Reinventing The Wheel

Unsigned Vs Signed Integers

What will be the output of the following C code?
int main()
{
    unsigned int y = 10;
    int x = -2;
    if (x > y)
        printf("x is greater");
    else
        printf("y is greater");
    return 0;
}
/*Output: x is greater.*/
Output: x is greater
Why? Because x is signed integer, y is unsigned integer. When the computer compares both of them, x is promoted to an unsigned integer type.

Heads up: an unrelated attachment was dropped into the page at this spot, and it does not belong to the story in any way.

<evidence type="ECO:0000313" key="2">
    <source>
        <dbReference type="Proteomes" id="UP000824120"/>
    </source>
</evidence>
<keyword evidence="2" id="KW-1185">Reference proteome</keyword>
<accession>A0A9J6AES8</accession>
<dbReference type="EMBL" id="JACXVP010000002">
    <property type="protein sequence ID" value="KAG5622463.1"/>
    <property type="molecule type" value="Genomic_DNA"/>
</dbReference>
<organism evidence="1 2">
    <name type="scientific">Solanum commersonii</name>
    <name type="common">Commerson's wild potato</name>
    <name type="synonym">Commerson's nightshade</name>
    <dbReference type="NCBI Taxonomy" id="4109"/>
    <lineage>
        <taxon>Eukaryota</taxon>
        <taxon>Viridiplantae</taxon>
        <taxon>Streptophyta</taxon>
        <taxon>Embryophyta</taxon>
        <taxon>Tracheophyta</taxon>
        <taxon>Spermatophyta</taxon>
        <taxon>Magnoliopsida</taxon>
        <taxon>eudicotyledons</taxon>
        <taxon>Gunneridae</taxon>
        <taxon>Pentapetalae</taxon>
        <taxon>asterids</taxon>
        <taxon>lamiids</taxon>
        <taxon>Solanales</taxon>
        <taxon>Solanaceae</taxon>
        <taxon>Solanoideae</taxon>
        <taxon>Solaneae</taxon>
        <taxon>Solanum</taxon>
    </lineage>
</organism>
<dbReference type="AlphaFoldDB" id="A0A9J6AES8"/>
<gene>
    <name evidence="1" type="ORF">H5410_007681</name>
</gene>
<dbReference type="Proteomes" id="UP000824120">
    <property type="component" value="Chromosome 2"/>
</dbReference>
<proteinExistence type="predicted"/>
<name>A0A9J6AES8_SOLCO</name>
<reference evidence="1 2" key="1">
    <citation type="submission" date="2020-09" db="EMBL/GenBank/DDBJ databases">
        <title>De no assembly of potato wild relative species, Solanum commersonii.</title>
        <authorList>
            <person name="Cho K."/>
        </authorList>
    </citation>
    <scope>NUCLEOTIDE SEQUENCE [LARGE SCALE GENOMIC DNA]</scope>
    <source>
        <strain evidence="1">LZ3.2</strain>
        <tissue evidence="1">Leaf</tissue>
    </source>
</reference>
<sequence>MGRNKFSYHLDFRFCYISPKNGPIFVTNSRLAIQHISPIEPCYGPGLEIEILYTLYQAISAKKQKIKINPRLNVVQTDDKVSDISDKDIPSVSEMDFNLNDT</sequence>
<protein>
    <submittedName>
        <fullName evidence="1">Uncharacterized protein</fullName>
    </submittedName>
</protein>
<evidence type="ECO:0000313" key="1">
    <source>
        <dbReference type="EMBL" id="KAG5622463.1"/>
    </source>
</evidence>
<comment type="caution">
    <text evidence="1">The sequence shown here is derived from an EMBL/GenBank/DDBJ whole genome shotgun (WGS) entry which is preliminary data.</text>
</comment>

When x is promoted to unsigned integer, -2 becomes 65534 which is definitely greater than 10.
Why does it get converted to 65534? Go here to find out.
This interchanging of signed/unsigned numbers can lead to security bugs as described here.

Note that the equivalent code in C# produces the intuitive result of "y is greater":
public static void Main(String[] args)
{
    uint y = 10;
    int x = -2;
    if (x > y)
    {
        Console.WriteLine("x is greater");
    }
    else
    {
        Console.WriteLine("y is greater");
    }
}
//Output: y is greater.

This is because both uint and int get promoted to long before the comparison. You can read more about this and the rules for other binary numeric promotions on the MSDN website.